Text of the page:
Size Matters: But You Have Such a Pretty Face

I found this interesting argument on BitchMagazine.com. sparked by comments blogger Tasha Fierce made about Grey’s Anatomy star Sara Ramirez when she called her fat. Here is her quote:
While there are endless examples of fat female characters portrayed in an unappealing light on television, fewer and farther between are positive portrayals of female fatness. When you come across one, even if it’s on an otherwise dull show, it’s refreshing to see. I’d like to take in a few of those breaths of fresh air here, for your reading pleasure.


Grey’s Anatomy: Dr. Callie Torres (see above picture)
Played deftly by Sara Ramirez, Callie is a strong, complicated, nuanced and gorgeous woman of color who happens to be fat—a characteristic that doesn’t hamper her ability to get it on with some of the hottest people on the show, from Dr. Mark “McSteamy” Sloan to her current love interest, an attractive, thin blonde woman by the name of Arizona. This relatively recent development in Callie’s love life earned her the adoration of legions of queer women (myself included). Her character proves that fat female sexuality can be portrayed in a tasteful, positive light without the partner of the fat woman being positioned as a “chubby chaser” or in some other way a fat fetishist.
read the complete post here

This pissed some reader off and sparked and interesting argument and observation about how we categorize people as “fat”.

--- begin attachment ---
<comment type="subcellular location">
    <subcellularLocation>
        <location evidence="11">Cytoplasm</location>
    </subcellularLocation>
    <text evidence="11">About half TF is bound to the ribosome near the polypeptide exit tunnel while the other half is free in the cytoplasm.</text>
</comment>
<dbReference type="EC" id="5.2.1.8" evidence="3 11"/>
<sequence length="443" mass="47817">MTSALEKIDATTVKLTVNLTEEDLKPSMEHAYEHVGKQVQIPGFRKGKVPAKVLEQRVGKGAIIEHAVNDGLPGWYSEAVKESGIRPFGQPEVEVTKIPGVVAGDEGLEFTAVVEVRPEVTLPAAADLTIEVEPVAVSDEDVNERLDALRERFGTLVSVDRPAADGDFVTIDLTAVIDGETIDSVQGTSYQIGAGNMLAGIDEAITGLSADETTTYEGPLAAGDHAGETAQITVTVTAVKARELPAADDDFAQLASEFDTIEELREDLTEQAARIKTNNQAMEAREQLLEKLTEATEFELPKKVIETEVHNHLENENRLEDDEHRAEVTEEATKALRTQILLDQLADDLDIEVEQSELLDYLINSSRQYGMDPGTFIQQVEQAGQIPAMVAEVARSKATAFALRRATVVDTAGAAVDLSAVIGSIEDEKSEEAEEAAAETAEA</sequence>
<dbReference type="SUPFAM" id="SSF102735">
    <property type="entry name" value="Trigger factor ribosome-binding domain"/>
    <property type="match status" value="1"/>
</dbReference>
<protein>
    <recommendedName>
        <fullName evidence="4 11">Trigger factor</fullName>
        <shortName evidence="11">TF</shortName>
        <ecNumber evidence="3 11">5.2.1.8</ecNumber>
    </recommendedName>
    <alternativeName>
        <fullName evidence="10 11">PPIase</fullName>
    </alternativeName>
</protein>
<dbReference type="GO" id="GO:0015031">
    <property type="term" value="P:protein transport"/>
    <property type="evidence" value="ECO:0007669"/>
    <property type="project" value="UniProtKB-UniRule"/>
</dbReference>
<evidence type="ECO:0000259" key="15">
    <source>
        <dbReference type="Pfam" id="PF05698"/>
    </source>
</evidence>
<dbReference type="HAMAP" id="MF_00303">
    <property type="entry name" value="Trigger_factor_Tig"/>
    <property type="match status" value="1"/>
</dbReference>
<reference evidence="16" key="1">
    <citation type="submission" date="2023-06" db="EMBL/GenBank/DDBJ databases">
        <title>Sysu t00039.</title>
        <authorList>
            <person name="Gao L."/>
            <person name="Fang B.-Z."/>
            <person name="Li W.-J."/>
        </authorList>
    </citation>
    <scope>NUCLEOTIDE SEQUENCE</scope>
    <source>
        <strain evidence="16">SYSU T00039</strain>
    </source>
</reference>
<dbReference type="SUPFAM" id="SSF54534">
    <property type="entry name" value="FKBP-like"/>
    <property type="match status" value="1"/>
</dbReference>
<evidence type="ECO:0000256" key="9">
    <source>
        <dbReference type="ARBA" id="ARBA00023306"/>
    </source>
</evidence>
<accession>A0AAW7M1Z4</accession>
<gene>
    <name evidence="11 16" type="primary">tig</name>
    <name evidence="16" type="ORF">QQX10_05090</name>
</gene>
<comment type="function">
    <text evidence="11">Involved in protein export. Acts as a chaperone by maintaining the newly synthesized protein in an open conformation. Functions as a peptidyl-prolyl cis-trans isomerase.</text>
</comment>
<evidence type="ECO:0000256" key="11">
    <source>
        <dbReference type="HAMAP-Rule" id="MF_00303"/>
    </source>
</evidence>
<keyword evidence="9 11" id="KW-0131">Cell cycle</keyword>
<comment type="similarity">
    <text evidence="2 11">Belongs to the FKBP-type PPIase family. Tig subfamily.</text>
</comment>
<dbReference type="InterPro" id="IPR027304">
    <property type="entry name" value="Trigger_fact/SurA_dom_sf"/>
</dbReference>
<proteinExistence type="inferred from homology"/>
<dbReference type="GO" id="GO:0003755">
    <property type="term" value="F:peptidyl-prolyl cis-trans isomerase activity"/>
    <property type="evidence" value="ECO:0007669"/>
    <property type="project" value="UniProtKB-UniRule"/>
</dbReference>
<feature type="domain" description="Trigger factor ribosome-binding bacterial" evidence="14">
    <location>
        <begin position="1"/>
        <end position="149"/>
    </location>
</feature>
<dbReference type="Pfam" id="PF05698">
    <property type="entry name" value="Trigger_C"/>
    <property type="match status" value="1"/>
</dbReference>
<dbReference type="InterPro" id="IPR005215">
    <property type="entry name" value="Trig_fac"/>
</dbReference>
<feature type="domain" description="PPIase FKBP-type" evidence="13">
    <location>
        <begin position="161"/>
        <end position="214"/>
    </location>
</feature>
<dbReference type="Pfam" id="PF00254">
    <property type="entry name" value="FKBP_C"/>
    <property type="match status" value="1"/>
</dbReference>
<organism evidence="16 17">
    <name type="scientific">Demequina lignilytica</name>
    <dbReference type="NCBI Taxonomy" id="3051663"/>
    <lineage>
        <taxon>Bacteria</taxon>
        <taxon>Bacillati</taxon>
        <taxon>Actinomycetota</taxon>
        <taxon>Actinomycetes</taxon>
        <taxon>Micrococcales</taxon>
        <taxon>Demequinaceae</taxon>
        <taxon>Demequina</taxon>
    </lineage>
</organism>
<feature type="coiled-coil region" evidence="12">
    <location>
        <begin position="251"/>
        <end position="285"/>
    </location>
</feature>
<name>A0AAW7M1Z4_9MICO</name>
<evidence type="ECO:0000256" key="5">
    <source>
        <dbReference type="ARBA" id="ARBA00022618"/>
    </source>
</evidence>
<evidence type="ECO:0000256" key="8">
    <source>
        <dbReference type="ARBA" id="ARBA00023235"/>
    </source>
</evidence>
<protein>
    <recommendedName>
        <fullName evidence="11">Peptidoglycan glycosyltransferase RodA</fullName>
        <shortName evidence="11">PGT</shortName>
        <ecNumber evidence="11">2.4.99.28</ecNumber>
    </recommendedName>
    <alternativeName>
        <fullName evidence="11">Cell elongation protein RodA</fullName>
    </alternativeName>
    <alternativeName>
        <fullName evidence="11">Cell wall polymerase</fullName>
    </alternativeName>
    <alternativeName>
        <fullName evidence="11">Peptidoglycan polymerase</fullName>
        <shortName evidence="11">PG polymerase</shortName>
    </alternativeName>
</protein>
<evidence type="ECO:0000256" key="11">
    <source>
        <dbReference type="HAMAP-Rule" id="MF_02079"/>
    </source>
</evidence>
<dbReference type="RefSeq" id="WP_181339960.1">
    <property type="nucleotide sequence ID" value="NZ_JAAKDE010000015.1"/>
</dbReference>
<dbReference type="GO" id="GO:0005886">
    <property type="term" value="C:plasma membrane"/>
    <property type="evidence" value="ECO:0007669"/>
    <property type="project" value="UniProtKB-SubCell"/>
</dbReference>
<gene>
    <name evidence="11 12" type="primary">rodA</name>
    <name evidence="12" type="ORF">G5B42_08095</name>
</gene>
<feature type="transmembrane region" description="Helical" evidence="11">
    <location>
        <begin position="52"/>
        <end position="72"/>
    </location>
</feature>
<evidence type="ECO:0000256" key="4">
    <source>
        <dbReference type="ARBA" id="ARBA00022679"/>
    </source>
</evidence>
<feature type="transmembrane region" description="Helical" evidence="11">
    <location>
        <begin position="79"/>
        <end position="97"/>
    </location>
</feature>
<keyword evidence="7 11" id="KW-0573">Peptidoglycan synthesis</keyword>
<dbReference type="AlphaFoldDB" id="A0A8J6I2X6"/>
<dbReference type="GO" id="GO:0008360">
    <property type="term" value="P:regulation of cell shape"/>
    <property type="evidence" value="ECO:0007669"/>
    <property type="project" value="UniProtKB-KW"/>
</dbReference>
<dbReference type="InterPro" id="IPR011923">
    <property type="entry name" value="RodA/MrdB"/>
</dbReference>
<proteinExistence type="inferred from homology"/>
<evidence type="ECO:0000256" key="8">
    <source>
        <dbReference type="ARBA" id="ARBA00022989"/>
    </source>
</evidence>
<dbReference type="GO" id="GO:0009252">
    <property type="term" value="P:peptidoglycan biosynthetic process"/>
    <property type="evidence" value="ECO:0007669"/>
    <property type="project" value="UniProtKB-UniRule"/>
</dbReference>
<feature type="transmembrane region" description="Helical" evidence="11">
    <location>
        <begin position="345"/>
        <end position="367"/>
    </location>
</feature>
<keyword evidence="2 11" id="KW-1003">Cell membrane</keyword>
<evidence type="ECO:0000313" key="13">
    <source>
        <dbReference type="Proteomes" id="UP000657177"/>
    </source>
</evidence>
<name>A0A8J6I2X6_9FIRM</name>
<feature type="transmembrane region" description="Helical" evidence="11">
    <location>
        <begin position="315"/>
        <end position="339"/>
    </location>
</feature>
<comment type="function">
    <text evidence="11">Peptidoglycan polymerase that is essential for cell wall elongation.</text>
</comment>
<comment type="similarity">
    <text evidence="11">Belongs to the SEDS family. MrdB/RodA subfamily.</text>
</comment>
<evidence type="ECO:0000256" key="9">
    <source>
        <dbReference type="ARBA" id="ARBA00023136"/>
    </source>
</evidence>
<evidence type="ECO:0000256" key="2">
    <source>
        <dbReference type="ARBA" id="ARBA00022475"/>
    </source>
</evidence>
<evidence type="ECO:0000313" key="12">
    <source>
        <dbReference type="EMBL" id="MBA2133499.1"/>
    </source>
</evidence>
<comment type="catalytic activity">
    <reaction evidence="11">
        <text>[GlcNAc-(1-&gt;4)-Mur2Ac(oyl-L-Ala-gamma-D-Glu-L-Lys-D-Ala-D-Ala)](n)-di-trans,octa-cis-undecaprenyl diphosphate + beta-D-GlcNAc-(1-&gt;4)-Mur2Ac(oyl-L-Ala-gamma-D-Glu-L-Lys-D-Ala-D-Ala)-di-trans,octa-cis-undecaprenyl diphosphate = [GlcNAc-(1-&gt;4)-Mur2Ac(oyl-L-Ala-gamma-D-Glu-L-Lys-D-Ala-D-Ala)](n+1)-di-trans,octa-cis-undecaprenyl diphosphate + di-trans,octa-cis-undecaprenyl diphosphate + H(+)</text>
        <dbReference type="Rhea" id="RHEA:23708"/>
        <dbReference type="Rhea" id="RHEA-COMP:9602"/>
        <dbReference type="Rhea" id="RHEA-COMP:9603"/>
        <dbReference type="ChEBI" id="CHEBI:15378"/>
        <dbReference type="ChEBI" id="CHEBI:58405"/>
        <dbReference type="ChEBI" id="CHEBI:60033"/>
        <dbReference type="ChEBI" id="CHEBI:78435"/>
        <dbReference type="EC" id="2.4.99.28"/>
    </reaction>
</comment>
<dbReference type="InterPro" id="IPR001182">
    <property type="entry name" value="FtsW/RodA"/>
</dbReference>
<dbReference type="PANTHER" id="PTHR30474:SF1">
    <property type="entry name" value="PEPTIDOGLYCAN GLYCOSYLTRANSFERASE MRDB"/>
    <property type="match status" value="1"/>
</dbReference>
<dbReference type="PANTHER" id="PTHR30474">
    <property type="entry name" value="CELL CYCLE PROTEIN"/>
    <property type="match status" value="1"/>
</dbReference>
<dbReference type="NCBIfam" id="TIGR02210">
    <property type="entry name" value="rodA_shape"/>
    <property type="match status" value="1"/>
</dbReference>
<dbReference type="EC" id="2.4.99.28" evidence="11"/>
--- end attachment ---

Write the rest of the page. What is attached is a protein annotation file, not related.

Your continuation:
Here is what it it sparked in response:
Size Matters: But You Have Such a Pretty Face
Social Commentary post by Tasha Fierce, Submitted by Tasha Fierce on August 9, 2010 – 10:52am

As there seems to be a basic lack of understanding of fat acceptance among many readers here, I think it’s appropriate to take some time out and illustrate some of what I consider the main lessons taught by the fat positivity and fat acceptance movements. I recognize that Bitch does not regularly deal with issues of size and fatness, so we’ll just discuss some key points and then we can go back to talking about fat in pop culture.

First off, the last post I did, “Size Matters: Small Screen, Big Women” ignited an angry firestorm of folks upset because I called Grey’s Anatomy’s Sara Ramirez “fat.” These comments included statements like:

I never thought of Sara Ramirez as fat. I however do agree that she is super hot.

It is sick you are calling Sara Ramirez fat! What is going on in this world when a woman who doesnt look like she is dying of starvation is called fat! Her stomach is flat!

Sara is BEAUTIFUL. unbelievably beautiful and NOT fat. if she’s fat then most of the world is freaking obese.

I believe that questioning whether Sara Ramirez is fat is a pertinent question. […] The truth is she has a healthy way and the fact that she is a plus sized woman shows how even sizes tend to consider a healthy weight and figure as plus sized. I believe she probably considers herself as plus sized because, amidst a Hollywood where ultra thin women are the rule, a healthy and beautiful voluptuous woman is an exception when she should be the rule.
(emphasis supplied)

I’d be very insulted and hurt if someone called me fat. And as I said above, I’m 5’5 and 190 lbs, and I’m sure people think I am, but I do not consider myself to be fat in any way.